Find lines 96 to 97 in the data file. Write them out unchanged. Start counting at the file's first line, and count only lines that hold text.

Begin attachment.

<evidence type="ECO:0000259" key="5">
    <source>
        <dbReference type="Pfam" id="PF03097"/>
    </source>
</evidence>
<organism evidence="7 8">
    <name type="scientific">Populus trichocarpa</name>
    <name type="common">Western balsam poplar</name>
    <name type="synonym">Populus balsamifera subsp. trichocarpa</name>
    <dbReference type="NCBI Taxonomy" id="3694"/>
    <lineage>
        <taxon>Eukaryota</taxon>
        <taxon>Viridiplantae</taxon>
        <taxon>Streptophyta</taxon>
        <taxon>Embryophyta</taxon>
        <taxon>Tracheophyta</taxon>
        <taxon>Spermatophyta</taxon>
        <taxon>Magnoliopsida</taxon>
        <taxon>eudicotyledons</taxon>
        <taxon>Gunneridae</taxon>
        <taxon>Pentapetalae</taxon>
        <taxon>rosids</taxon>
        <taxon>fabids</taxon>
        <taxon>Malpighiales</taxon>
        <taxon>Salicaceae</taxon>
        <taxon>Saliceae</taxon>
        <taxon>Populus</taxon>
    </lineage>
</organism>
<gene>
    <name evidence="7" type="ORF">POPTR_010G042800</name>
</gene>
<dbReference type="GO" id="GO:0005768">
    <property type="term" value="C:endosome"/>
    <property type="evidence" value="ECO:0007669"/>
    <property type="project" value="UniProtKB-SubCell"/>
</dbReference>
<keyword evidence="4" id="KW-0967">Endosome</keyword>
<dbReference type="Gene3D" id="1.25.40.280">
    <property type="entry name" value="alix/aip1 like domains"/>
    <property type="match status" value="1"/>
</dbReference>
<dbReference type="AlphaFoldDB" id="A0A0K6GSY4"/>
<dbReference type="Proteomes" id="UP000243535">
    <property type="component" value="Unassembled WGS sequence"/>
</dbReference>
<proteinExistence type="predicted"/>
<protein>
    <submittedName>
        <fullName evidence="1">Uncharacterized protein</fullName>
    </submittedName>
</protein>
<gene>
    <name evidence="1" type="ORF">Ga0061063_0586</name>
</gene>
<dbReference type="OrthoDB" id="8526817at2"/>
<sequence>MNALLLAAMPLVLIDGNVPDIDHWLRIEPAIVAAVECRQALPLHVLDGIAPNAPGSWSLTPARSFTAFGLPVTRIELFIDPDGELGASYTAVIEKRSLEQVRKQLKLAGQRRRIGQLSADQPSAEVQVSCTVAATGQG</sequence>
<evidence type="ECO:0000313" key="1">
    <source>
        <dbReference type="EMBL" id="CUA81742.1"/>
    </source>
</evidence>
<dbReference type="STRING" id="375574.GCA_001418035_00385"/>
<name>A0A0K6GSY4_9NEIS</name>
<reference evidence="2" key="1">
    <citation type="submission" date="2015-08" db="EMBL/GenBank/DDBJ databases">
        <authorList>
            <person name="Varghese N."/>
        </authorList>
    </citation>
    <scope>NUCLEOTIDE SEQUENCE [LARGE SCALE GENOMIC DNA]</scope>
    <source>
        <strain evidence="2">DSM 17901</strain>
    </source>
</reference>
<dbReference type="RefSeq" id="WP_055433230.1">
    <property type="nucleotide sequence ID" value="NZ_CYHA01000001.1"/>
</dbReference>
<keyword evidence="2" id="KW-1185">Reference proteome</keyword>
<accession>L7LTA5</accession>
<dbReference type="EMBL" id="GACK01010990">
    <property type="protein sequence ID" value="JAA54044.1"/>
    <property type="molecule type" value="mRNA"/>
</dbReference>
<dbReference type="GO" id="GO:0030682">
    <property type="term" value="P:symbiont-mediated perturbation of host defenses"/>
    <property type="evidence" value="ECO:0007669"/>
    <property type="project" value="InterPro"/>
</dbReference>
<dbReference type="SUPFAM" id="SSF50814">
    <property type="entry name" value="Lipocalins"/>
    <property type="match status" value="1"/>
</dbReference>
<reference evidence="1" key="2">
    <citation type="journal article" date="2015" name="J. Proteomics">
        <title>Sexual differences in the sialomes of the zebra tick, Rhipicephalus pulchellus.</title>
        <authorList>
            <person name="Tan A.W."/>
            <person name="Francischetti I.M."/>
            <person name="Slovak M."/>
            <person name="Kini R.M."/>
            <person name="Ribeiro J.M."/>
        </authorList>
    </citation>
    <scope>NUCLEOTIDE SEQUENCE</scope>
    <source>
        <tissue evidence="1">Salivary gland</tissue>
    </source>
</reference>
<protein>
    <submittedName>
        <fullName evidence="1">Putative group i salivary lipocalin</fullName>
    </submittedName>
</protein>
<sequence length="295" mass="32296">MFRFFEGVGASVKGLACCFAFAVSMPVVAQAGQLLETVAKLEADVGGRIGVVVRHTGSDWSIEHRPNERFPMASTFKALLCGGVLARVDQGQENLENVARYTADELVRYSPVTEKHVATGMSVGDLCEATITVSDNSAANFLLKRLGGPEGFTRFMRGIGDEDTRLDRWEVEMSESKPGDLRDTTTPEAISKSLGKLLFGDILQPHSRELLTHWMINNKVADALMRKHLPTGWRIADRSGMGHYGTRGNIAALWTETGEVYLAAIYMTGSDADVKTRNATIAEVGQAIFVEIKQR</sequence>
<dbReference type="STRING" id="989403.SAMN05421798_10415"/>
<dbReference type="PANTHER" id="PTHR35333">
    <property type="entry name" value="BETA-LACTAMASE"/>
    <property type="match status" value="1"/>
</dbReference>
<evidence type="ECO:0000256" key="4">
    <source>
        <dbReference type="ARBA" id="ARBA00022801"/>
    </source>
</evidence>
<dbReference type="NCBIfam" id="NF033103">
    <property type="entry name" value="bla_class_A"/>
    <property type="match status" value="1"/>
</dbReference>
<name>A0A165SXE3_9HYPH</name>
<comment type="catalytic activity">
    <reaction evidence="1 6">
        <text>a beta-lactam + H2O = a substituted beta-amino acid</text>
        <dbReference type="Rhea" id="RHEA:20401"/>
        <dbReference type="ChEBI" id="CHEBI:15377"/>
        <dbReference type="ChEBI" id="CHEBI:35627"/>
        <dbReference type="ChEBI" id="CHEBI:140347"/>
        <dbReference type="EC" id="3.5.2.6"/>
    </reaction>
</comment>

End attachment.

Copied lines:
        <title>Sexual differences in the sialomes of the zebra tick, Rhipicephalus pulchellus.</title>
        <authorList>